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What to see in Torgiano

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Discover what to see in Torgiano. 

Exploring Umbria advises you to start your tour from Piazza Matteotti, where Porta del Forno once stood, then enter the historic centre via Corso Vittorio Emanuele II. You will come across the Oratorio della Misericordia and the 18th-century Church of San Bartolomeo; part of the castle walls – still visible today along via Tiradossi – were demolished in order to build the church bell tower. From the same street, you can access Parco dei Mulini, an enchanting path that runs alongside the Tiber river. Opposite the church stands the 17th-century Palazzo Baglioni, now called Manganelli, and nearby, Palazzo Pallavicini-Durazzo.

Venturing further on, after a wonderful view of the Tiber Valley, you will reach a wider area in front of the ancient ‘Porta di Sotto’; below, to the left, is the house that belonged to the Signorelli of Rosciano, which had a small oratory within it. At this point, take the tree-lined avenue where you will find other remains of the medieval walls, and towering above, the majestic Torre della Jaccera.

Exploring Umbria then suggests you take Via di Mezzo, where you will find the Palazzo Comunale on the left, on the corner with Piazza Baglioni; on the other side of the piazza you will see the beautiful Palazzo Graziani Baglioni, home of the Museo del Vino. At the end of Corso Vittorio you will see the Oratorio di Sant’Antonio, with a Madonna and Child on the outside attributed to the school of Domenico Alfani, a painter from Perugia and a pupil of Raphael. Going beyond Piazza Umberto I and walking along Via Garibaldi, you will come across the church of Santa Maria del Castello, once connected to the medieval hospital which was located in the piazza of the same name; from here you can take Via del Mulino at the rear of the building and enter a small wine bar, which leads to the Antica Fornace di Torgiano.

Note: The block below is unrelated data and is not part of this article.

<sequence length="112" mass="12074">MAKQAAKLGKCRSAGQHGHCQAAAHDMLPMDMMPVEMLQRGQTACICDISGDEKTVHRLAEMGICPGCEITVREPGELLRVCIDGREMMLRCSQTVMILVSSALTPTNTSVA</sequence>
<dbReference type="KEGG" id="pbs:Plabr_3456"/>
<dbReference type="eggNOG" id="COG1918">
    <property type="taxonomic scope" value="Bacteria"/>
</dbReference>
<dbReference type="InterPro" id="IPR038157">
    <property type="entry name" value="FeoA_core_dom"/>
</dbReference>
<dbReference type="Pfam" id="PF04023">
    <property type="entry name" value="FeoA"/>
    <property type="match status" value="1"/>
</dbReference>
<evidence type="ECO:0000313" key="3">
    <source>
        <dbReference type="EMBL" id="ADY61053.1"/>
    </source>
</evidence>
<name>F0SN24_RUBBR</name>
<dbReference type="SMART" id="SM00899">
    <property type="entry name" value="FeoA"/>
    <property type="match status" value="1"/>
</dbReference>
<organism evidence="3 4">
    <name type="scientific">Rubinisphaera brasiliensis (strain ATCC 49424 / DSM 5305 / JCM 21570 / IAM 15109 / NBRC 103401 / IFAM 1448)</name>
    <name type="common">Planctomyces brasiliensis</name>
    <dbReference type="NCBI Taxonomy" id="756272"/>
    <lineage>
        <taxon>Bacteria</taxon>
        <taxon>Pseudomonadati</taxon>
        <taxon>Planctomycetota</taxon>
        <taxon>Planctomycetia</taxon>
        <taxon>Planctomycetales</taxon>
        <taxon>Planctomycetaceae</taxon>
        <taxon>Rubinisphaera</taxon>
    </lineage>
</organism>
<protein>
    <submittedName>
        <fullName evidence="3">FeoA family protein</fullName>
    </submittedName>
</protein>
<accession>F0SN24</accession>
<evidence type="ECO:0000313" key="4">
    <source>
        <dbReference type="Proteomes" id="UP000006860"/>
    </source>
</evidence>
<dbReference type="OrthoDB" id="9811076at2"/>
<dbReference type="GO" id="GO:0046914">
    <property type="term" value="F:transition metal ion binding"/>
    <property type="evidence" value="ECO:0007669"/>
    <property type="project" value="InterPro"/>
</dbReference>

If, instead, you continue to the right, you can visit the Museo dell’Olio, housed in a large building that was used to mill olives. You will then reach Piazza della Repubblica, where Palazzetto Malizia is located, home of the MACC: the Museo d’Arte e Ceramica Contemporanea (Museum of Contemporary Art and Ceramics). Returning to Piazza Matteotti, take Viale della Rimembranza which will lead you to Torre Baglioni, Torgiano’s iconic monument, and again to the church of Santa Maria dell’Olivello.

During the entire tour of the village, we suggest you pay attention to the numerous works of contemporary artists who have wanted to pay tribute to the history of Torgiano. These include Nino Caruso, who created the Fonte di Giano in Piazza Baglioni and the Fonte dei Cocciari in Piazza Santa Maria, and the paintings by Mario Madiai. In the narrow streets, you can admire frescoes by Elvio Marchionni and Marc Sardelli, which evoke ancient Torgiano handicrafts.

At this point you will have explored Torgiano to the full. However, Exploring Umbria advises you to go on to discover its surroundings: along the provincial road that goes north stands the beautiful Villa Goga. Not far away, in the same area, you will find Roman tombs dating back to the 1st century AD. In the direction of Deruta, you will see Villa della Montagnola, while if you go towards Bettona, the hamlet of Ponte Rosciano – named after the bridge over the Chiascio built there in 1425 – is well worth a visit: from there go up to the ancient Castello di Rosciano, which is now private property and is used to host events.

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